After enjoying several hours of snowy Siberian countryside from the train window, we arrived in Yerkaterinburg in the evening.
Yekaterinburg was another nice city...the most exciting thing about our stay here was that we had an apartment to stay in which meant brilliant things: 1) we could once again appreciate clean clothes 2) we could have home cooked food. Clean clothes, as all travellers know, just mean so much esp when in Russia people smoke everywhere so you're clothes always smell like a pub in the 90s. And home cooked food.. eating out is a lottery, or more a tombola when the prizes are things like bars of soap and tins of baked beans.
Anyhoos, after a short but sweet & functional stay in Yekaterinburg we headed for our next journey on the live aboard prison, errm I mean the trans-Siberian train though one could easily think it was a live aboard prison with the close confines, the sometimes scary as hell restaurant staff & sometimes people smell like they aren't allowed to wash....
Location: Moscow , Russia
Thought St Petersburg couldn't be beaten... Moscow beat it, but mostly because they had the coolest Christmas market in the Red Square, and it was snowing, and they had ice sculptures. The city was beautiful... Photos show the sights.
1) Christmas market
2) Ismailovo market (big flea market)
3) Airplane museum
4) St Basil's cathedral
5) Purchase of fur hat. Looks hideous but keeps head so warm. Grateful to the rabbit who died for my warmth, not my vanity. Photo is proof.
1) really cold hands at the airplane museum
2) buying a Kiev after a few beers, not realising it was a Kiev as it was bought at some little shop with deli at 01.00, and had butter drip all over me
3) man at flea market wanted to charge us £30 for chicken flatbread at market stall. Really?
Location: St Petersburg, Russia
St Petersburg is beautiful. I love London, Rome & Paris for their architectural wow factors... St Petersburg is up their too. It's so grand... It was previously the capital and you can see the power that was represented in its buildings. Many grand churches were built to commentate something... The death of someone trying to overthrow the govt or the such. Many buildings have quite dreadful stories as their justification. That said some are just there as places of beauty.
Our introduction to Russia was, on the whole, great. We quickly learnt that we needed to grasp their alphabet if we had any hope of not starving. And we needed to turn a blind eye to our impression that St Petersburg people seem quite miserable. Fortunately, the future east we travelled, people's moods, range of colour on clothing & frequency of smiling all increased.
The photos tell our story. However I must express how absolutely amazing it was to go and see Swan Lake at one of best theatres in Russia (Marinsky, thanks Martin). At 34, it's probably too old to become a ballerina but I can dream. I must also tell you how Martin stepped in the stinkiest heap of dog turd ever right before we entered the theatre. The whole ticket queue was checking their shoes for the overwhelming stench... then we notice poop hanging off the side if his boot. Despite best attempts to get it all off, we could still smell a whiff of poop throughout the performance. As, I'm sure, many of those around us could too!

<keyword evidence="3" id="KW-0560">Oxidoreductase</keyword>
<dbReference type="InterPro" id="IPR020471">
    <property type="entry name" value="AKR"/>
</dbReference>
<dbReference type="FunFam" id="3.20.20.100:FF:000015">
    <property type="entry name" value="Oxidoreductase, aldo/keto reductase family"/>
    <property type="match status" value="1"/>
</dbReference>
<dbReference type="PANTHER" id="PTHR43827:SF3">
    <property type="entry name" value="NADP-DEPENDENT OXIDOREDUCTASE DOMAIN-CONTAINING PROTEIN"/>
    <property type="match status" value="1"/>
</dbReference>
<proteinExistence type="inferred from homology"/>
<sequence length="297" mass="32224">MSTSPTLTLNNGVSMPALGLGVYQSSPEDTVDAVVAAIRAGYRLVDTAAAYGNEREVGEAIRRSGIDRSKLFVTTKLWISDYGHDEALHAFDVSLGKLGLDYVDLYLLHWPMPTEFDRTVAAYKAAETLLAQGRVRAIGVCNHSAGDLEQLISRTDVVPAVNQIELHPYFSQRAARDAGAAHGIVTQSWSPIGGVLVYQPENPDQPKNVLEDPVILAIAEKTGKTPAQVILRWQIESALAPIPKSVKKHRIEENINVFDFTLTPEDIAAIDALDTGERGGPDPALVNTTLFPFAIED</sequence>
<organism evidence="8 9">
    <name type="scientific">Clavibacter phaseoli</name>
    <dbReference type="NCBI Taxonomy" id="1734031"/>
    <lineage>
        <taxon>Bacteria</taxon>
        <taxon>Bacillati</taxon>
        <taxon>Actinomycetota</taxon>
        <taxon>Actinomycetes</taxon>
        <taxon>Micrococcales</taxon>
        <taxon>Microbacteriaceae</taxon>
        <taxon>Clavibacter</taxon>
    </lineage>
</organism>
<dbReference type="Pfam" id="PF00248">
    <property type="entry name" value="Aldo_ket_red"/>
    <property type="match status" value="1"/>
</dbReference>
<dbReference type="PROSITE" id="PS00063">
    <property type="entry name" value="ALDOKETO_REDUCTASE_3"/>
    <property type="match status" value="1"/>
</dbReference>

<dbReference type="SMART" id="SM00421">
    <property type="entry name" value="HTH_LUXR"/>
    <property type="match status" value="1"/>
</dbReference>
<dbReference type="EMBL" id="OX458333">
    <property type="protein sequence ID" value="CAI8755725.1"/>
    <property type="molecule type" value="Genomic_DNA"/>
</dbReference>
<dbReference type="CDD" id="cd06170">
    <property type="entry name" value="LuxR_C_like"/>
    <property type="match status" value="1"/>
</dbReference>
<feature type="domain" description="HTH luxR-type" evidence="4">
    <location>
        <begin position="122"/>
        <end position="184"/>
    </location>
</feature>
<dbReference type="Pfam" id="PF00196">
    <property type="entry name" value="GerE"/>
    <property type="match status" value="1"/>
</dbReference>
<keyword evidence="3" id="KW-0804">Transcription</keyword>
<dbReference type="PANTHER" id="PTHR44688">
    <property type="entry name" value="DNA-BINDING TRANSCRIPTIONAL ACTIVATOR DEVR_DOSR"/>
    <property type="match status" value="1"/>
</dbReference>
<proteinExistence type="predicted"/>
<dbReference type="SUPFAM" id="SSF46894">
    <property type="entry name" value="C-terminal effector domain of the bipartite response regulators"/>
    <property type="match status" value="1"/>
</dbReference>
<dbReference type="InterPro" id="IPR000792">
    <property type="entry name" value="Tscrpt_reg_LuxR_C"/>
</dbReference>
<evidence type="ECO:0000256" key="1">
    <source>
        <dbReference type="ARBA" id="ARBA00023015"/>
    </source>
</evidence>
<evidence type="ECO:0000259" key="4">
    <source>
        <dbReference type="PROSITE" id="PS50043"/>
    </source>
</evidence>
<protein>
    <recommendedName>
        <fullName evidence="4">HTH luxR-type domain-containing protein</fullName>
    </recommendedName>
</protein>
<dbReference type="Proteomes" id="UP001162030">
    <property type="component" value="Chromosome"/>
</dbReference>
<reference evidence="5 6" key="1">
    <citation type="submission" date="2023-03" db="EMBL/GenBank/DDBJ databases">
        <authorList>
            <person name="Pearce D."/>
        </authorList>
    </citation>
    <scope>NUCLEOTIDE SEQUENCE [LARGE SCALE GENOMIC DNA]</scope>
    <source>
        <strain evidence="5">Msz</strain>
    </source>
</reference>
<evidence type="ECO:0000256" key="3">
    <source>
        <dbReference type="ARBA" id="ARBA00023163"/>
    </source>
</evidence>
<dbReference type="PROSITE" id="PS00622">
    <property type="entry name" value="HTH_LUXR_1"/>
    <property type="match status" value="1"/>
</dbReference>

Also want to pay respects to a dead cat I walked past on the way home. RIP moggy.
Location: St Petersburg , Russia
Surely everyone gets a little scared when walking through immigration? Well this was definitely the case for entering Russia. We've read a lot about what it's like for foreigners to be in Russia... Naturally people write about the horror stories rather than report the benign stories that it was totally boring and normal. We paid the £115 for the correct visas though I certainly had a slightly elevated heart rate whilst I waited in the immigration queue at passport control!
No dramas and a cab journey later we arrive at our hotel in central St Petersburg. Went for walkies, ordered coffee. Developed four hypotheses which are proving true:
1) December in Russia is really cold;
2) Russian people don't speak English;
3) Menus are in Cyrillic;
4) Russia is prettier than what I have been led to believe.
Location: London Heathrow Airport hotel , UK
After a crazy week of cleaning the flat, packing up our lives in the UK & Ireland we made our way down to LHR; one-way car hire & a hotel near heathrow. Despite best intentions for it to be an early drive down & all nice and relaxing, it was a late departure from Bristol... late arrival at the hotel at gone 22.00....though Colonial Sanders was also partially to blame for the late arrival.
Hard to feel excited as both so tired from the previous couple of weeks of madness. The endless lists of to dos and the continuous thinking of 'oh god must do this' 'must do that'.... There was always some errand that needed to be done or some online stuff that needed to be changed... Not much sleep nor downtime was achieved in the run-up to our travels. Whereas months ago I daydreamed of beers in the final week and long chats about what was ahead. I guess this is rarely the case! The prospect of travelling felt like it'd be a welcomed break from the prep for it.
Bed at 01.30, up at 05.30.... Arrival at T5 for our 09.30 flight to St Petersburg was the first opportunity to relax and acknowledge our journey ahead. Excited but so tired plus the feelings of surreality meant that we were zombified. Nice BA flight helped us to chill out more; a nice inflight meal (curry for brunch?!) followed by a little snooze was a pleasant way to start the adventure.